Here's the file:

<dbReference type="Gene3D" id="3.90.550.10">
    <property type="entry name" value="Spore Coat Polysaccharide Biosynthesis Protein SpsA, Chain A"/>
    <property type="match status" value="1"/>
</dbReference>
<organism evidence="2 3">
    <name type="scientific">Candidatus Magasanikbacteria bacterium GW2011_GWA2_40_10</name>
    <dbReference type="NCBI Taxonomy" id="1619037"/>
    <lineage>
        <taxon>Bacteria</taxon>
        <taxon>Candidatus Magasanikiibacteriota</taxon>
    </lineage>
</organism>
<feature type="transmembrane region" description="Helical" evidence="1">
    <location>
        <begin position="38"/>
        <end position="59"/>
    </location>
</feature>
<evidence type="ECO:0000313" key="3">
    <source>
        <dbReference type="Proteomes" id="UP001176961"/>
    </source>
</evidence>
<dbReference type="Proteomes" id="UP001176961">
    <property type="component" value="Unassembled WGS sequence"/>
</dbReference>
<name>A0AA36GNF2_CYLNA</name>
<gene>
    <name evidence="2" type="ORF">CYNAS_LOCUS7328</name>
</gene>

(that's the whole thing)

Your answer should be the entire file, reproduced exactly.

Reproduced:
<dbReference type="Gene3D" id="3.90.550.10">
    <property type="entry name" value="Spore Coat Polysaccharide Biosynthesis Protein SpsA, Chain A"/>
    <property type="match status" value="1"/>
</dbReference>
<organism evidence="2 3">
    <name type="scientific">Candidatus Magasanikbacteria bacterium GW2011_GWA2_40_10</name>
    <dbReference type="NCBI Taxonomy" id="1619037"/>
    <lineage>
        <taxon>Bacteria</taxon>
        <taxon>Candidatus Magasanikiibacteriota</taxon>
    </lineage>
</organism>
<feature type="transmembrane region" description="Helical" evidence="1">
    <location>
        <begin position="38"/>
        <end position="59"/>
    </location>
</feature>
<evidence type="ECO:0000313" key="3">
    <source>
        <dbReference type="Proteomes" id="UP001176961"/>
    </source>
</evidence>
<dbReference type="Proteomes" id="UP001176961">
    <property type="component" value="Unassembled WGS sequence"/>
</dbReference>
<name>A0AA36GNF2_CYLNA</name>
<gene>
    <name evidence="2" type="ORF">CYNAS_LOCUS7328</name>
</gene>